The Stare

As Bisman and Soohab slipped into a slumber, I stopped serenading them with my rendition of Channa Mereya. I got down on the wobbly sofa-bed mattress on the floor with Harpreet. And we stared at the ceiling. 

I know it sounds cliched, but she asked me.. what are you thinking? I said I am imagining that there is no ceiling, but we are out in the open and looking at the stars. Instead of floor, we were on lying on the grass. Maybe it was the lawn near NSIT canteen. She laughed. And then without a warning, she fell asleep. 

Truth be told, I wasn’t thinking about the stars. It was just the ceiling. When am aware of it, I look at its familiar pattern at the edges. I can see the marks where the cement was flattened out using a beam. The room has changed, yet it is the same ceiling I have been staring at since 23 years. 

We have removed the chandelier like fan as it induced a fan-fall phobia in me. If that didn’t cure it completely, mom’s shifting of our bed totally against the wall helped. As I write, Bisman turned and rested her back against me. I noticed they look like salt-pepper shakers from behind. Lol.



And it really does come down to a really simple rule of life, which is when you break up with somebody, the first rule is no phone calls. The second rule, you don’t go over to their house and drive by to see what they’re doing. The third one is you don’t show up at their coffee shop or the thing … you just say: nope, gone, history — I’m moving forward… Every time you do something like that, you’re opening the wound again, and it just makes it harder for you. You have to put it behind you, and it’s a very, very, very hard thing to do. But you have to just cut it off and say okay, end of ball game. I got to move on. And everything in your body says, don’t, you can’t — and these are my kids.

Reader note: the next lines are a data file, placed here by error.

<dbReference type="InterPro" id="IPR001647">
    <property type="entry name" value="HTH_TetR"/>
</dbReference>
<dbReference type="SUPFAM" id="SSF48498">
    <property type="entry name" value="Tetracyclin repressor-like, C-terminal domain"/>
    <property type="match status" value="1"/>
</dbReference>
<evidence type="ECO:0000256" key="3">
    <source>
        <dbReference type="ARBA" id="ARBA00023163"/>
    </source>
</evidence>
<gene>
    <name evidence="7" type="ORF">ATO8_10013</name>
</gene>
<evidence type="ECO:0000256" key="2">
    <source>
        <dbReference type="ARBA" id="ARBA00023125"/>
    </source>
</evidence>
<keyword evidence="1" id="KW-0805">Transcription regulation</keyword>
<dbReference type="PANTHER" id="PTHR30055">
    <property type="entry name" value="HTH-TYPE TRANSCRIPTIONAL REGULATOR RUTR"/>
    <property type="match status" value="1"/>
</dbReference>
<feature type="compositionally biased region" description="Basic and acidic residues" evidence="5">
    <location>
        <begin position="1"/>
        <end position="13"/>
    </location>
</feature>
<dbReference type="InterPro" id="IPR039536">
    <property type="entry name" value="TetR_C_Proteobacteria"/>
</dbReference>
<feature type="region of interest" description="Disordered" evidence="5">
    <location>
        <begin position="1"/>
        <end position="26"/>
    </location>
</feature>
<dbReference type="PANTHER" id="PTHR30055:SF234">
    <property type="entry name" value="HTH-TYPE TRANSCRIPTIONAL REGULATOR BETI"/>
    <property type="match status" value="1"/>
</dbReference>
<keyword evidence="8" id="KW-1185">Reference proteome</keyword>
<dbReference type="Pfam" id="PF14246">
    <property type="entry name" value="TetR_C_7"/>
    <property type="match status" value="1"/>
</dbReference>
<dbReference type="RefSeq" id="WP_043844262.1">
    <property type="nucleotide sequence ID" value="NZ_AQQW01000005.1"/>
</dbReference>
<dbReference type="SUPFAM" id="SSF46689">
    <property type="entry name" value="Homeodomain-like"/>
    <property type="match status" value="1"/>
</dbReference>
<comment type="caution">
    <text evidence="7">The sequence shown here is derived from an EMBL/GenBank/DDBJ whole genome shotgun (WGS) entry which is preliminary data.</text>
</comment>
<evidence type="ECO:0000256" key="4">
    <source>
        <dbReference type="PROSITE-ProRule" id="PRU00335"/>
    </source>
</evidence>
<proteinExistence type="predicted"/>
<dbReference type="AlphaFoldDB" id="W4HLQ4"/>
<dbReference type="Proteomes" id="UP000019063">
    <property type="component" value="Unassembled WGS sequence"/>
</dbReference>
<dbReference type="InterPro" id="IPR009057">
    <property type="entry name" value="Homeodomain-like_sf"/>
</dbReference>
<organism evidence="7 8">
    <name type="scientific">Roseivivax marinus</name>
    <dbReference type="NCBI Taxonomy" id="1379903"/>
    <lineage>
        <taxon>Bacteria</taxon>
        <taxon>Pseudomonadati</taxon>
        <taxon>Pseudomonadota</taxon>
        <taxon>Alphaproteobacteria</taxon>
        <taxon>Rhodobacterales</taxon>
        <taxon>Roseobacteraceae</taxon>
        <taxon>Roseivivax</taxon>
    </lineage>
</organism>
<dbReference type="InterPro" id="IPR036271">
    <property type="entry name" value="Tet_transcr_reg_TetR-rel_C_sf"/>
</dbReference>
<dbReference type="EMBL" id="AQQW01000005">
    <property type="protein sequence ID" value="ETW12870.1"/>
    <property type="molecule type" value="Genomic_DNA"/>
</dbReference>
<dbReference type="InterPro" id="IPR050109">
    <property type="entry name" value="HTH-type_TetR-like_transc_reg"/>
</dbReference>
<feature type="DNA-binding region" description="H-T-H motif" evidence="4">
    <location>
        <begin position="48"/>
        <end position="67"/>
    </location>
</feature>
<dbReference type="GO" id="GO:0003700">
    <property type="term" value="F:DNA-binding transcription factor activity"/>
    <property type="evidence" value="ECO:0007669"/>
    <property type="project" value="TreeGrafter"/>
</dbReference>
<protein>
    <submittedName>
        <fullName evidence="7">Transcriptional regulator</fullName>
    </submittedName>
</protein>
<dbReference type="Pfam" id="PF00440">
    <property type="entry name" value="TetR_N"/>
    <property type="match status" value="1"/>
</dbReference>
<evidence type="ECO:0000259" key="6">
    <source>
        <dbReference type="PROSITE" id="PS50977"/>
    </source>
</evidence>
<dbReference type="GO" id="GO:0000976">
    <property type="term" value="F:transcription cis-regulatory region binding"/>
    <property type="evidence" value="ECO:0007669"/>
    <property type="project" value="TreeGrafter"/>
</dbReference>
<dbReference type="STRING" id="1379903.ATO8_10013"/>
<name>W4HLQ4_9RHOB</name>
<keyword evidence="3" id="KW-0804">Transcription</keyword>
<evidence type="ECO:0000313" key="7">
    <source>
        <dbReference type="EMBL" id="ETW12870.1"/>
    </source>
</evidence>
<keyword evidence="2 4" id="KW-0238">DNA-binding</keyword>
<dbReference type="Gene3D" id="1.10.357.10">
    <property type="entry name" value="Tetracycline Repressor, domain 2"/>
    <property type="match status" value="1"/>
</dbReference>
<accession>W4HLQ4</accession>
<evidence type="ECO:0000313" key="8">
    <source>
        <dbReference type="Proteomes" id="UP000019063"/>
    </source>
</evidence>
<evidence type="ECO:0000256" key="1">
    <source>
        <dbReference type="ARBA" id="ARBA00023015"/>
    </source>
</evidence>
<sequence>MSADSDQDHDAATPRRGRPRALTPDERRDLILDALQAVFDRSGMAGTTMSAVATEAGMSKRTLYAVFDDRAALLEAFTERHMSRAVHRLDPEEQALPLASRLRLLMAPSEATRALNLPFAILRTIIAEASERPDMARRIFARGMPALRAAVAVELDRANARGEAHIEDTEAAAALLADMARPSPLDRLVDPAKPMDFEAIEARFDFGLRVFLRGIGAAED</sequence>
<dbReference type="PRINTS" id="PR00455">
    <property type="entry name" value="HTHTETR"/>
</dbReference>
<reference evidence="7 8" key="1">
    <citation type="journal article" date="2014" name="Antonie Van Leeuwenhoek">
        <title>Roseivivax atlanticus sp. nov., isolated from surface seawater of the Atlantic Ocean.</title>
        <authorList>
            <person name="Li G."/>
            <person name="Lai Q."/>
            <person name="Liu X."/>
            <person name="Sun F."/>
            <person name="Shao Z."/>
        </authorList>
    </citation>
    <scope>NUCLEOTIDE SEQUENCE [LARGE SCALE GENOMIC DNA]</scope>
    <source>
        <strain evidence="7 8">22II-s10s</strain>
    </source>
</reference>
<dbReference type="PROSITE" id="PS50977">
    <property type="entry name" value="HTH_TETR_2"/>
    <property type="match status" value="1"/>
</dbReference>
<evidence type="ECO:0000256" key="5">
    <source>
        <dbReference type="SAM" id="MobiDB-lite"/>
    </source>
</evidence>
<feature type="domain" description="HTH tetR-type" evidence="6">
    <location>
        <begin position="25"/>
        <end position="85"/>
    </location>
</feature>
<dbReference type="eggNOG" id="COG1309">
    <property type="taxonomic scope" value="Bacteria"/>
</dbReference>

– Lucas

Time Is A Flat Circle

This could be one of my favorite scenes from True Detective season 1 (until we start discussing others!). But when I see the can being flattened by Rust, I don’t see just time. I see that can full of consciences, thoughts and minds of all the people who have ever lived across time.

And with one smash, it all has been flattened! That means every one is aware of everyone else, and their thoughts from past, present and future. For me that is scary.

Closed Door

My sister, Ajinder Kaur, is wheelchair bound. She was left paralysed after a haemorrhage at the age of 19 and has slowly gained some mobility. I can’t begin to explain to you how all the things we take for granted are a struggle for someone in a wheelchair. Getting around, using public facilities is a feat that requires effort and planning. But despite this Ajinder has worked 7 day weeks for the last 3 years to create a Sikh ethos School in Wolverhampton. This school opened its doors on Monday.

Ajinder went to the local Gurdwara to do a short prayer of gratitude called an Ardaas. As she was about to enter the Prayer hall she was stopped by a gentleman who said that she was not allowed in.

After having worked tirelessly for the community with no expectation of reward (Seva) Ajinder was turned away from an institution that calls itself the doorway to the Guru (Gurdwara) but this door appears to be closed to the disabled.